X-Message-Number: 5915
From:  (David L Evens)
Newsgroups: sci.cryonics
Subject: Re: Freezing Damage
Date: 11 Mar 1996 15:39:13 GMT
Message-ID: <4i1hf1$>

References: <> 

Daniel Jacobs () wrote:
: In article <>,  (Brian Wowk) wrote:

: > In <>
:  (Daniel Jacobs) writes:
: > 
: > >Although I am generally very sympathetic to the concept of cryonics and
: > >can see no fundamental scientific reason for it not to succeed I was very
: > >worried by what I read in the BPI Tech Brief 16: "Canine Brain
: > >Cryopreservation"  by Charles Platt. To quote of the damage found in the
: > >canine brain:
: > 
: > (deleted)
: > 
: >         I too am disturbed by this damage, which is why I regard research
: > leading to reversible cryopreservation the brain as the most important
: > priority for cryonics today. 
: > 
: > >1. Has there been much thought been given to the protocol suggested  by
: > >Drexler  ie chemical fixation of the brain then subsequent vitrification?
: > >Would this not preserve maximum morphology and information?
: > 
: >         This has been investigated.  It was found that fixation
: > disrupted cell membrane integrity, causing ice crystals (which normally
: > form exclusively outside cells) to penetrate inside cells, causing
: > severe damage.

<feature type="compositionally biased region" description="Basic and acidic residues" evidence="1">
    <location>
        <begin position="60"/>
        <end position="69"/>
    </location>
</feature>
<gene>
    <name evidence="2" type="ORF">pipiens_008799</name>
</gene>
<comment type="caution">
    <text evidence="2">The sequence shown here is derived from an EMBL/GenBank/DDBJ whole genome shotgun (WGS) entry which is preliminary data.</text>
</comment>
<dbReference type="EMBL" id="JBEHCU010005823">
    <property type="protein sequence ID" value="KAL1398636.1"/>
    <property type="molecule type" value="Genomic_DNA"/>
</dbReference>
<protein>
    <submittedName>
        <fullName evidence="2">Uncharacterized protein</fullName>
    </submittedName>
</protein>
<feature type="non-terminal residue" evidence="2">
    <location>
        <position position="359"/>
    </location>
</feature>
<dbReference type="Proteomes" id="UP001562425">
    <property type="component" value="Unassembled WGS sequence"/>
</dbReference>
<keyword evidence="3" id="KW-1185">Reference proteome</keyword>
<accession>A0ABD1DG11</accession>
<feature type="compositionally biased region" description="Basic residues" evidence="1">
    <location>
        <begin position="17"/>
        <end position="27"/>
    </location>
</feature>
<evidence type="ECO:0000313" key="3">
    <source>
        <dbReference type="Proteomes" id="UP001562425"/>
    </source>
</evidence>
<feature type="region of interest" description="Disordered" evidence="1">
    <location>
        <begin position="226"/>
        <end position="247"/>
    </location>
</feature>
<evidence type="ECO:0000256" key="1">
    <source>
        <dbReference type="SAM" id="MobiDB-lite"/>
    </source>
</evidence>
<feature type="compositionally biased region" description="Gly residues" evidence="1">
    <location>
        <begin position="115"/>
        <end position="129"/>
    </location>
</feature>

: Do you have any references that demonstrated this ice damage after
: fixation? Please forgive my ignorance ( I'm only a molecular biologist)
: but once a tissue was fixed couldn't the water be replaced by some solvent
: that doesn't cause freezing damage at -195C?

Certainly you could do that, and it would indeed aleviate the freezing 
damage.  (In fact, a number of suitable solvents are already in use in 
the preperation of specimens for electron microscopy.)  THe problem with 
this approach is that it is known to cause significant structural damage, 
and it is believed to cause severe chemical damage.  This would likely 
cause significant information loss, which is what we're trying to avoid.  
Given the apparent level of preservation using conventional techniques 
(the tissue is largely alive, and at least partially functional) it seems 
better to improve conventional tecniques at this time, rather than 
attempt to design radically different procedures.

As it stands now, it appears that there will soon be the posibility of 
organ level reversible vitrification to LN2 temperatures.  If we can 
achieve this, for all the organs, we will be able to produce true organ 
banking, with organs being kept until the best feasible match is 
available.  The next obvious step would be to try and generalise the 
technique to whole-body preservation so that organ recipients can be 
suspended (once they reach iminent death status) until a suitable donor 
organ comes along.  If vitrification works as well as it appears to, it 
may be that such people will, in some cases, remain suspended until the 
technology to repair or replace their existing organs is devloped.

They might not really LIKE suddenly finding themselves decades into the 
furute, but they would have had to conscent to the procedure, and that 
would have entailed being told of the risk of waking up in a distant 
future.  Most people who are willing to accept a donor organ are probably 
willing to take that risk, as well.

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